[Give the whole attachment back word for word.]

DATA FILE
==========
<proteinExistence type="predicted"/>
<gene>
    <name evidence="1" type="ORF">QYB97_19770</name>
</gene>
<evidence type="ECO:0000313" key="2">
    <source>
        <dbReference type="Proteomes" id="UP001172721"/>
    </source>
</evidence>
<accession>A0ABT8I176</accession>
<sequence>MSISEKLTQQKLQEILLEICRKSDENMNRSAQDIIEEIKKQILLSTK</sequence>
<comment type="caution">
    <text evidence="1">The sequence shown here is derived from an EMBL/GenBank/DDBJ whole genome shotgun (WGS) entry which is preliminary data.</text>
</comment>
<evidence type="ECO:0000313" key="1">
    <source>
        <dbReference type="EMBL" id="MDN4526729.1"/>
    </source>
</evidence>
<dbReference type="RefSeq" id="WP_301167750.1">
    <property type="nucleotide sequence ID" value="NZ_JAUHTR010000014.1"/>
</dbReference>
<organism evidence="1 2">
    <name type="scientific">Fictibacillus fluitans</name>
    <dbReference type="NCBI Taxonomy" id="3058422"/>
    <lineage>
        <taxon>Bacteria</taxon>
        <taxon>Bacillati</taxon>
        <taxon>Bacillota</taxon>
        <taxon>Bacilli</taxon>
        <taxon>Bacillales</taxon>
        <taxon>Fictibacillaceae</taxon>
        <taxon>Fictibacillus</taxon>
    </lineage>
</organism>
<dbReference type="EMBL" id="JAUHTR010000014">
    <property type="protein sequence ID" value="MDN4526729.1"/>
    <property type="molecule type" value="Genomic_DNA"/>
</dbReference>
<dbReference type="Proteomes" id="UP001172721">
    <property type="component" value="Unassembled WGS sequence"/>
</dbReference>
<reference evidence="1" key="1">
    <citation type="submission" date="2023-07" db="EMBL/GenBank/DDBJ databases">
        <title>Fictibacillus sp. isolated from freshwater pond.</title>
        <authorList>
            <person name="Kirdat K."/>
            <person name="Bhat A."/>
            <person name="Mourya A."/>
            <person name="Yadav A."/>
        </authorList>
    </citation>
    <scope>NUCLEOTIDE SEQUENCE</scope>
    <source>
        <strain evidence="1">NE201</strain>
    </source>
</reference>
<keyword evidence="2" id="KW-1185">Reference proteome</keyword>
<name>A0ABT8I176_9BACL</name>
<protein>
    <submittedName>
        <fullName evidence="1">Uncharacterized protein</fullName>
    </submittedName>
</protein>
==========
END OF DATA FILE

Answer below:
<proteinExistence type="predicted"/>
<gene>
    <name evidence="1" type="ORF">QYB97_19770</name>
</gene>
<evidence type="ECO:0000313" key="2">
    <source>
        <dbReference type="Proteomes" id="UP001172721"/>
    </source>
</evidence>
<accession>A0ABT8I176</accession>
<sequence>MSISEKLTQQKLQEILLEICRKSDENMNRSAQDIIEEIKKQILLSTK</sequence>
<comment type="caution">
    <text evidence="1">The sequence shown here is derived from an EMBL/GenBank/DDBJ whole genome shotgun (WGS) entry which is preliminary data.</text>
</comment>
<evidence type="ECO:0000313" key="1">
    <source>
        <dbReference type="EMBL" id="MDN4526729.1"/>
    </source>
</evidence>
<dbReference type="RefSeq" id="WP_301167750.1">
    <property type="nucleotide sequence ID" value="NZ_JAUHTR010000014.1"/>
</dbReference>
<organism evidence="1 2">
    <name type="scientific">Fictibacillus fluitans</name>
    <dbReference type="NCBI Taxonomy" id="3058422"/>
    <lineage>
        <taxon>Bacteria</taxon>
        <taxon>Bacillati</taxon>
        <taxon>Bacillota</taxon>
        <taxon>Bacilli</taxon>
        <taxon>Bacillales</taxon>
        <taxon>Fictibacillaceae</taxon>
        <taxon>Fictibacillus</taxon>
    </lineage>
</organism>
<dbReference type="EMBL" id="JAUHTR010000014">
    <property type="protein sequence ID" value="MDN4526729.1"/>
    <property type="molecule type" value="Genomic_DNA"/>
</dbReference>
<dbReference type="Proteomes" id="UP001172721">
    <property type="component" value="Unassembled WGS sequence"/>
</dbReference>
<reference evidence="1" key="1">
    <citation type="submission" date="2023-07" db="EMBL/GenBank/DDBJ databases">
        <title>Fictibacillus sp. isolated from freshwater pond.</title>
        <authorList>
            <person name="Kirdat K."/>
            <person name="Bhat A."/>
            <person name="Mourya A."/>
            <person name="Yadav A."/>
        </authorList>
    </citation>
    <scope>NUCLEOTIDE SEQUENCE</scope>
    <source>
        <strain evidence="1">NE201</strain>
    </source>
</reference>
<keyword evidence="2" id="KW-1185">Reference proteome</keyword>
<name>A0ABT8I176_9BACL</name>
<protein>
    <submittedName>
        <fullName evidence="1">Uncharacterized protein</fullName>
    </submittedName>
</protein>